The MacRo Report Blog is pleased to welcome our first guest writer: Donavon Corum, RLA, AICP, and LEED AP
Frederick County recently introduced two proposed zoning ordinance rewrites to provide consistency between the zoning ordinance and the Comprehensive Plan: the Mixed Use and Highway Service Zoning Districts draft text amendment and the Planned Development Districts draft text amendment.
Upon reading both drafts, from a planning perspective one quote immediately comes to mind by my second year Architecture Studio professor –
“Order is determined by the tools we use” – David Spaeth
Professor Spaeth taught me there were obvious and not so obvious tools that will establish or influence the ultimate design of all things. For planning, the obvious (planning) tools are comprehensive plans, zoning ordinances, Public Works manuals and so forth. Then there are the not so obvious (planning) tools: looking at our own good neighborhoods and re-creating or asking how can they be improved upon, how is the city or town evolving, how will technology play a role?
The one tool that I did not fully grasp until a few years out of school was the observation that human behavior reacts to market pulls, NOT regulatory pushes. To that end, any proposal for the “reformation” of the urban and urban fringe areas needs to appeal to the general public and THEIR trends. For example, in anticipation of increasing gas prices, the federal government has loaned the Ford Motor Company another $5.9 billion and Tesla Company another $465 million to manufacture electric cars. This further reinforces that we as a people are still in the Brady Bunch era — people still want the suburban lifestyle and freedom of the vehicle in an urban setting. Too often the not so obvious planning tools are forgotten during the construction of the obvious tools.
Given the comprehensive approach to planning, one quickly sees who views the glass “Half Full” and aims high — one who is willing to build a framework that “seeds” and guides growth and design, but also trusts in The Community to complete and to “grow” the details of the plan organically over time.
The opposing approach is to view the glass as “Half Empty” where all is pre-determined, leaving The Communitylittle, if any, flexibility in the future. Often, governments dictate that all aspects of a project must be determined today, not leaving anything to chance or not having faith in future decision makers and planning efforts.
A “big plan” can be as small as a 1 acre infill within the City of Frederick, or a “big plan” could be as large as the Chesapeake Bay water shed. It is the inclusiveness of the plan that makes it “big”, not size alone. What is necessary is that the same spirit and philosophy animate a plan at all scales and that the entire process be organic. Our land use tools should also be used in this way. Euclidean ordinances (as in Frederick County’s existing Zoning Ordinance) tend to create a one size fits all mentality and force people to view future planning efforts as the glass is “Half Empty”. The understanding that not all sites are created equal is key, as well as the understanding that The Community does not know today what may be best for it in the future. This is not to say that the obvious planning tools be cast aside. But it is important to note that some elements in our planning tools sound good in theory but do not work well in practice.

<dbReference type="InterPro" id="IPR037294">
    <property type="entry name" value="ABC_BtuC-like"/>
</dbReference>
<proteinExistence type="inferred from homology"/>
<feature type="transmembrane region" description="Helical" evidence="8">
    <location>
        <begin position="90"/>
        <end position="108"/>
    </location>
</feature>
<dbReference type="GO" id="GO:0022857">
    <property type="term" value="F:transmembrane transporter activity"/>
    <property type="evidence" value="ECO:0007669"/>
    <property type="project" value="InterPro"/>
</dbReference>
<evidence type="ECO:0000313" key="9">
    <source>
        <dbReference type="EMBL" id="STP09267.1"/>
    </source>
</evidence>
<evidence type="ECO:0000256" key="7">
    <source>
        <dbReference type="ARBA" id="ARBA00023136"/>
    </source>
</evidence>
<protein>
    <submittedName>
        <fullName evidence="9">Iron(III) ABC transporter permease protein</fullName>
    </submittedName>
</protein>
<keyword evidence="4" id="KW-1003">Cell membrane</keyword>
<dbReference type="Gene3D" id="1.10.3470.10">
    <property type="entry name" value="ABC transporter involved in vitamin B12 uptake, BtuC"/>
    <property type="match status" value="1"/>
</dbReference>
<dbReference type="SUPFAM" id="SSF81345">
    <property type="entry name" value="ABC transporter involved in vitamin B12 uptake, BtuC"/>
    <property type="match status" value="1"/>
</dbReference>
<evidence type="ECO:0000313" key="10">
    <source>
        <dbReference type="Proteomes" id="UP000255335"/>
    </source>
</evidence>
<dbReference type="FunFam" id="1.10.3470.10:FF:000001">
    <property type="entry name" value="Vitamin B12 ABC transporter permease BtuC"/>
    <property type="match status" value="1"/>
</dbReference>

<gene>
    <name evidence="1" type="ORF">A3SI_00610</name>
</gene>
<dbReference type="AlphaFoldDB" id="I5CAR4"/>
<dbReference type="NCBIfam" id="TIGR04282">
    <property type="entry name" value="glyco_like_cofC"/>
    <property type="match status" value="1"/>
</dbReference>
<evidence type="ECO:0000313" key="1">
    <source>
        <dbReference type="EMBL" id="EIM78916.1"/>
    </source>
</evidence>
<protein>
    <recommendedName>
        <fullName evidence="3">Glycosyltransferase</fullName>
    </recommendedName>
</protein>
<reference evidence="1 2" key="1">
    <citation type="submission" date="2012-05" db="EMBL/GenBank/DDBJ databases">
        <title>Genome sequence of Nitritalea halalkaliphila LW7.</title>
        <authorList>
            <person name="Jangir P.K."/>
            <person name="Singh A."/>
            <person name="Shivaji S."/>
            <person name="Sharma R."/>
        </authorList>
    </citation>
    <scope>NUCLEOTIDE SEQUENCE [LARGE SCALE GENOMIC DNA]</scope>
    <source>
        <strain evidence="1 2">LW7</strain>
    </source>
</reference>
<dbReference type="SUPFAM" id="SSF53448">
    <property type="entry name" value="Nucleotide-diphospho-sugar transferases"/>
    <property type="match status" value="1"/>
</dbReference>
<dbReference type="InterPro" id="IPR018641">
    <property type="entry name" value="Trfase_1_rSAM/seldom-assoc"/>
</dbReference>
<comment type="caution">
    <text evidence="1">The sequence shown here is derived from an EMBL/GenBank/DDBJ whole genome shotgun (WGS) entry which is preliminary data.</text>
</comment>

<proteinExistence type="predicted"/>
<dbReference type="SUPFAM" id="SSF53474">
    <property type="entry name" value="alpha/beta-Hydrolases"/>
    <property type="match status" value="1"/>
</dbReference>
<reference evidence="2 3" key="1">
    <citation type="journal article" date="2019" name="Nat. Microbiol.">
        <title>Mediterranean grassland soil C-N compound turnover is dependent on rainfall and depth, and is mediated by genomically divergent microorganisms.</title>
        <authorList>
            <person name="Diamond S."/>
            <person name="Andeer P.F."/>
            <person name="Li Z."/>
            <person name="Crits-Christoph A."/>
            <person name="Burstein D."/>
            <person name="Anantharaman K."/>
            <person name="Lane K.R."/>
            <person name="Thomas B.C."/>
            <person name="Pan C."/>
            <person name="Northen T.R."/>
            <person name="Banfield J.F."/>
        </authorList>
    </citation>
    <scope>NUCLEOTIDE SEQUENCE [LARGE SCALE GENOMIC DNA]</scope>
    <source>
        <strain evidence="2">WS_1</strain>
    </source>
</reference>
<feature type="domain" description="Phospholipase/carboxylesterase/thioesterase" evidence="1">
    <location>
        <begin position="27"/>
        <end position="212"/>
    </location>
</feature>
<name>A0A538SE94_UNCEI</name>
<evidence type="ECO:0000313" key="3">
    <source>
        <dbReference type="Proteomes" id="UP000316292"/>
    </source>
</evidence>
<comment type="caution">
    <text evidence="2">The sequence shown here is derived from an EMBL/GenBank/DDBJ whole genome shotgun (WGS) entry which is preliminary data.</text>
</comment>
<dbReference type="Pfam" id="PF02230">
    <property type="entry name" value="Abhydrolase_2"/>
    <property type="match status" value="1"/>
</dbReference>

Two well known developments that embrace the fundamentals of flexibility and working with all tools — the “big plan”, and the organic nature of planning — are Kentlands/Lakelands, MD and Stapleton, located in Denver, CO. Both developments benefited from newly created ordinances that focused on flexibility and a consistency for review of innovative designs. Both plans were created with the understanding that we have not transitioned out of the Brady Bunch era. They provided areas for conventional commercial (i.e.: larger box stores) and office, while creating a frame work for infilling when the time is appropriate, and integrating these conventional suburban elements into mixed use centers.
I was fortunate to land one of my first planning and landscape architecture jobs in Denver, CO during the start of the Stapleton redevelopment in 1993 and participated in the public process up to 1995 when the plan was complete. In March of 1995 the Denver City Council adopted the Stapleton Redevelopment plan without a code to control the physical development. I recently visited Stapleton and saw firsthand its success of aiming high with a “Half Full” approach and having faith in future decision makers and planning efforts.
While there are many good planning tools provided, Frederick County planners and the commissioners should be careful not to fall into the trap of the “Half Empty” approaches that are visible in the first draft of the Mixed Use and Highway Service Zoning Districts zoning ordinance text amendment and the Planned Development Districts draft zoning ordinance text amendment. I hope my planning colleagues continue their discussions of creating anorganic zoning text amendment that will create flexibility and consistency for review of innovative designs. I look forward to the upcoming discussions of the proposed draft ordinances.
Donavon Corum, RLA, AICP, and LEED AP is the Managing Member of Design Core Studio, LLC, a Maryland Planning and Landscape Architecture Firm. Donavon is currently participating with the American Planning Association’s (APA) National Infrastructure Investment Task Force as part of the Green Sub-Task Force.